Do not be harsh or rejecting, but do expect and emotionally support your son to begin facing taking responsibility for the rest of his life. He is a beginning adult, but he is an adult. Gently, but firmly reflect this as fact, not punishment. And let him know you are behind him to help focus his energies on what goals he needs to have in order to develop a sense of himself in the world as an independent young man. Do not make him feel that it has to happen all at once, however do not back down from clear expectations to follow the house rules if he is to remain living with you for now.
It is your job to help your son launch himself into the world. This may require effort on your part. Reflect back on how your parents launched you. Did they help you prepare realistically? Did they assess your needs and help you come up with a plan for reaching your goals? Sometimes as parents we expect our children to do what we did, without the kind of preparation we had to meet the real world. This is particularly true when we were given little and had to make it on our own. When we feel we have given our children so much more, we expect them to have the same skills that we had at their age. But in reality our children may not have had to develop from a place of want. And giving our children a "better" life may have left them with little experience in developing the competency we may have enjoyed, despite our struggles.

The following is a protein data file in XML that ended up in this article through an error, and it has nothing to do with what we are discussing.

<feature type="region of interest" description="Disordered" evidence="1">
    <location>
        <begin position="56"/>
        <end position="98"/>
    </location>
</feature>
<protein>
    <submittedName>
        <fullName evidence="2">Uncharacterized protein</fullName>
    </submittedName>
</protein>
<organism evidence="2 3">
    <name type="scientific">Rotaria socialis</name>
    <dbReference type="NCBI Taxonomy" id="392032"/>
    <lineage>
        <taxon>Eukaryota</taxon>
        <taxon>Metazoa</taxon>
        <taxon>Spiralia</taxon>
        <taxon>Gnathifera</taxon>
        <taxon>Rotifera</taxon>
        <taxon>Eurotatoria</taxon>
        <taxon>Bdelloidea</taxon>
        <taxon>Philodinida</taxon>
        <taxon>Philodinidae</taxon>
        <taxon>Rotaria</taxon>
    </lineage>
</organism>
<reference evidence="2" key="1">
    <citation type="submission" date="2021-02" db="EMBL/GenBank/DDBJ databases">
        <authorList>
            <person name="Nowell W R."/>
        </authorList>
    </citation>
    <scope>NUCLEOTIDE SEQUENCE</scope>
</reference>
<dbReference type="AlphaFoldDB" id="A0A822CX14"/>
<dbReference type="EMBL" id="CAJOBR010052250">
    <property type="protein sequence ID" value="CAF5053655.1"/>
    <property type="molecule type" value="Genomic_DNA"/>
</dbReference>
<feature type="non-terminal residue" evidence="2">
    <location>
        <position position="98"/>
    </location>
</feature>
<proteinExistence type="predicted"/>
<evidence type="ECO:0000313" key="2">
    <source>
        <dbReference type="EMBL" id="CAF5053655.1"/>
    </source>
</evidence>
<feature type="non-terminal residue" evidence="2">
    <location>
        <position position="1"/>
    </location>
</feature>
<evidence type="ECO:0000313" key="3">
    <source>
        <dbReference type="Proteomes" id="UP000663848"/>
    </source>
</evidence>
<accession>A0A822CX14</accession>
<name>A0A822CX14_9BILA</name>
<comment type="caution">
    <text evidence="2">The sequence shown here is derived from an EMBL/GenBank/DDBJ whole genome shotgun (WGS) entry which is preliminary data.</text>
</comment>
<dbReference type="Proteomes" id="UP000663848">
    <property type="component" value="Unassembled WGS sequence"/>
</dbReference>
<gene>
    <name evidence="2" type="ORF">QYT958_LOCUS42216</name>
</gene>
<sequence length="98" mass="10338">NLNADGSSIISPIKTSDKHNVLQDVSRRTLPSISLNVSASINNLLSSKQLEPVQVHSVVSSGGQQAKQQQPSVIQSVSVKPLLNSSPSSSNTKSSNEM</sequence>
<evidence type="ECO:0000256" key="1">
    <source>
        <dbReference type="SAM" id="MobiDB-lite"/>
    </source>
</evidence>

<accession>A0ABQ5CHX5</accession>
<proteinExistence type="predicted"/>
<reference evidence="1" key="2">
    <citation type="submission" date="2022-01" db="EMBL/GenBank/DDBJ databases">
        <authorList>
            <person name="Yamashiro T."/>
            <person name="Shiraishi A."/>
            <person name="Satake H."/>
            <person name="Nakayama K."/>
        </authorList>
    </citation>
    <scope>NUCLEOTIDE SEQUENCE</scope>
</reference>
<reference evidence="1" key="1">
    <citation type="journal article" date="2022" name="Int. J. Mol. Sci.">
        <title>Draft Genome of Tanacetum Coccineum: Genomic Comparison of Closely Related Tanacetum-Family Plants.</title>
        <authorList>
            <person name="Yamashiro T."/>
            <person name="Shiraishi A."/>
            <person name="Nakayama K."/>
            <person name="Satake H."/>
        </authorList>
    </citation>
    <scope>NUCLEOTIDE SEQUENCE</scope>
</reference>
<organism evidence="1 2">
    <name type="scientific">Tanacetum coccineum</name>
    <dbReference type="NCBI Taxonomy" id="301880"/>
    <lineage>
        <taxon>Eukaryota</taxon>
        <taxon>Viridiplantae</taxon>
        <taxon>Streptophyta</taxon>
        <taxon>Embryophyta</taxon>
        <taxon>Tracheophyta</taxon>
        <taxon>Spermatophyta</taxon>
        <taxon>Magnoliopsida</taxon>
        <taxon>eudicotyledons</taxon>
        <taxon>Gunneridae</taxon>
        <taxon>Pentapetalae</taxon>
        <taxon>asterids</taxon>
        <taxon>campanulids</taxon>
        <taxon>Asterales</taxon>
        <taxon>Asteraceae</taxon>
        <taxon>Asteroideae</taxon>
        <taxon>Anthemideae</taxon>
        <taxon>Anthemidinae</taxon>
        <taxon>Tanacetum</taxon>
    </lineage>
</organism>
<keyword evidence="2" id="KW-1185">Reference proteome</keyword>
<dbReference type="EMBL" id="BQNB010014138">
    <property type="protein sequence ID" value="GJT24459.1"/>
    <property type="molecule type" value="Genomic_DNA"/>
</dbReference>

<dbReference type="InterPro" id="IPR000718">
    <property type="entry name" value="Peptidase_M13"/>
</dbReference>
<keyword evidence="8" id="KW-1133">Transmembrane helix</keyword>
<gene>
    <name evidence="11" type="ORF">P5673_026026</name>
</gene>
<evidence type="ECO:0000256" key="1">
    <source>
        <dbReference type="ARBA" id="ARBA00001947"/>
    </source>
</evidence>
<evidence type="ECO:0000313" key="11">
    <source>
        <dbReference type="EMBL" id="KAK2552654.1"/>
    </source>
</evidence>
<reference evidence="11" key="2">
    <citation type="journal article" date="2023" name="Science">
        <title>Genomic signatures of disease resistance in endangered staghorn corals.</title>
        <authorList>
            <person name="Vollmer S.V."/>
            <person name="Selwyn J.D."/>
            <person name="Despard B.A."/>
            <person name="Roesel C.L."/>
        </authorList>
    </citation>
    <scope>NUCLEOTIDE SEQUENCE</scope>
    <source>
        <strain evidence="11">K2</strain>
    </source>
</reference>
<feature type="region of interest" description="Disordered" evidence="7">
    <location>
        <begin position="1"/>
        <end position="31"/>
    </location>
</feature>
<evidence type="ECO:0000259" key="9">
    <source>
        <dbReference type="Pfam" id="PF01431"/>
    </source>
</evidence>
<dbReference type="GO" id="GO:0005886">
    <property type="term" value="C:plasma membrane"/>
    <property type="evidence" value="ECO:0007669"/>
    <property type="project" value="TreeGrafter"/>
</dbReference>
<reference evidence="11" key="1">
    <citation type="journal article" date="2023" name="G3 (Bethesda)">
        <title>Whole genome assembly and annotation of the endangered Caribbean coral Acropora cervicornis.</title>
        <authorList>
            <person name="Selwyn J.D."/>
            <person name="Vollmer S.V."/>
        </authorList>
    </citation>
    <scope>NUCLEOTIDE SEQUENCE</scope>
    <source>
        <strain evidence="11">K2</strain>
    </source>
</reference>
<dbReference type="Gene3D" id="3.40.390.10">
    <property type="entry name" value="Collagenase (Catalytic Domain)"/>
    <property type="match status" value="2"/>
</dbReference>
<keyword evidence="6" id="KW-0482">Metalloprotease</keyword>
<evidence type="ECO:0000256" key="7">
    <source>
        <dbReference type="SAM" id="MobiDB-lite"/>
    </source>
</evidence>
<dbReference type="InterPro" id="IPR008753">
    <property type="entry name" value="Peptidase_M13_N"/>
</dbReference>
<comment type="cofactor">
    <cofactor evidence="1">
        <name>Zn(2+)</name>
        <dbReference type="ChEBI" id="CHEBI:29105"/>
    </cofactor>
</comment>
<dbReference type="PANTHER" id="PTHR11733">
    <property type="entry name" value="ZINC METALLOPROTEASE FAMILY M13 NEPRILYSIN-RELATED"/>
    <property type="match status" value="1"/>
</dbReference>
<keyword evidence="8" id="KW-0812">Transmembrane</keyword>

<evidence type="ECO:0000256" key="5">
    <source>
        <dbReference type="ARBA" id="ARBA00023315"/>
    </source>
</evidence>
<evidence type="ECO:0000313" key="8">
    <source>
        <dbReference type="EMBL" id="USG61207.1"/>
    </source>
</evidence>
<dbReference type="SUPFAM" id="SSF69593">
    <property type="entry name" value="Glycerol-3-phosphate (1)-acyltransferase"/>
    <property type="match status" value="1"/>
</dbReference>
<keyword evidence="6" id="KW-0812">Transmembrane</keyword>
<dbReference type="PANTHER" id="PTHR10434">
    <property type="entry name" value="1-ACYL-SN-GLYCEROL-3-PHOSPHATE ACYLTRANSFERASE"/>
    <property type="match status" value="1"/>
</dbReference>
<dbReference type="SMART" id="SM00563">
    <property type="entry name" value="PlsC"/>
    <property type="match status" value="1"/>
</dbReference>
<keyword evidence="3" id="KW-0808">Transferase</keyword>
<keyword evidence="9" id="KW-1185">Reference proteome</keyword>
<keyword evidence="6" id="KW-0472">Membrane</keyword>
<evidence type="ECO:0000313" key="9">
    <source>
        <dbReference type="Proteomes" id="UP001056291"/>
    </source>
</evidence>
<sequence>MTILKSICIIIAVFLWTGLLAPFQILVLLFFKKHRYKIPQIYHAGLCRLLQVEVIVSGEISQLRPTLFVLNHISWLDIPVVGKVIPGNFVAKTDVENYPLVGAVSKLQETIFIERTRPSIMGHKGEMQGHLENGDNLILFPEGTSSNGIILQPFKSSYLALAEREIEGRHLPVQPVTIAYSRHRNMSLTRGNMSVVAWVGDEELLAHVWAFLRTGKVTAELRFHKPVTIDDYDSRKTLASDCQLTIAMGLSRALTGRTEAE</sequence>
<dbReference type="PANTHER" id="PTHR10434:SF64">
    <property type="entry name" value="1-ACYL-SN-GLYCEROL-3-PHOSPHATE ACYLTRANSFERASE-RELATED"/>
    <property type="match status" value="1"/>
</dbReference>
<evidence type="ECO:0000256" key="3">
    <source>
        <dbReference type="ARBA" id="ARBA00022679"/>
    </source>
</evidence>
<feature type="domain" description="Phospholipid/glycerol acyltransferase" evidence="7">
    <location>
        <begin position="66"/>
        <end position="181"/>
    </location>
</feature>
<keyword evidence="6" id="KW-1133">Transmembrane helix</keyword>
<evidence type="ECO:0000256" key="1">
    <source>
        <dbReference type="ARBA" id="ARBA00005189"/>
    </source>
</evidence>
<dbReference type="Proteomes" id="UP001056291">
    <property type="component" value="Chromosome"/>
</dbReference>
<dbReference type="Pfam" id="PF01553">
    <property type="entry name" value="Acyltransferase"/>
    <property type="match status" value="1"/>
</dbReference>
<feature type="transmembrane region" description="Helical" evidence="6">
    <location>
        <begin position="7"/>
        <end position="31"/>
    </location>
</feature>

It is natural for your son to need your support in identifying and structuring his goals at this time. Be patient and non judgmental about his current lack of structure. But insist that a plan be developed and rules be respected! In this way, you are preparing him to cope and eventually succeed in the outside world.
Gayle Peterson, MSSW, LCSW, PhD is a family therapist specializing in prenatal and family development. She trains professionals in her prenatal counseling model and is the author of An Easier Childbirth, Birthing Normally and her latest book, Making Healthy Families. Her articles on family relationships appear in professional journals and she is an oft-quoted expert in popular magazines such as Woman's Day, Mothering and Parenting. . She also serves on the advisory board for Fit Pregnancy Magazine.
Dr. Gayle Peterson has written family columns for ParentsPlace.com, igrandparents.com, the Bay Area's Parents Press newspaper and the Sierra Foothill's Family Post. She has also hosted a live radio show, "Ask Dr. Gayle" on www.ivillage.com, answering questions on family relationships and parenting. Dr. Peterson has appeared on numerous radio and television interviews including Canadian broadcast as a family and communications expert in the twelve part documentary "Baby's Best Chance". She is former clinical director of the Holistic Health Program at John F. Kennedy University in Northern California and adjunct faculty at the California Institute for Integral Studies in San Francisco. A national public speaker on women's issues and family development, Gayle Peterson practices psychotherapy in Oakland, California and Nevada City, California. She also offers an online certification training program in Prenatal Counseling and Birth Hypnosis. Gayle and is a wife, mother of two adult children and a proud grandmother of three lively boys and one sparkling granddaughter.
Copyright 1996-2003. Gayle Peterson All rights reserved.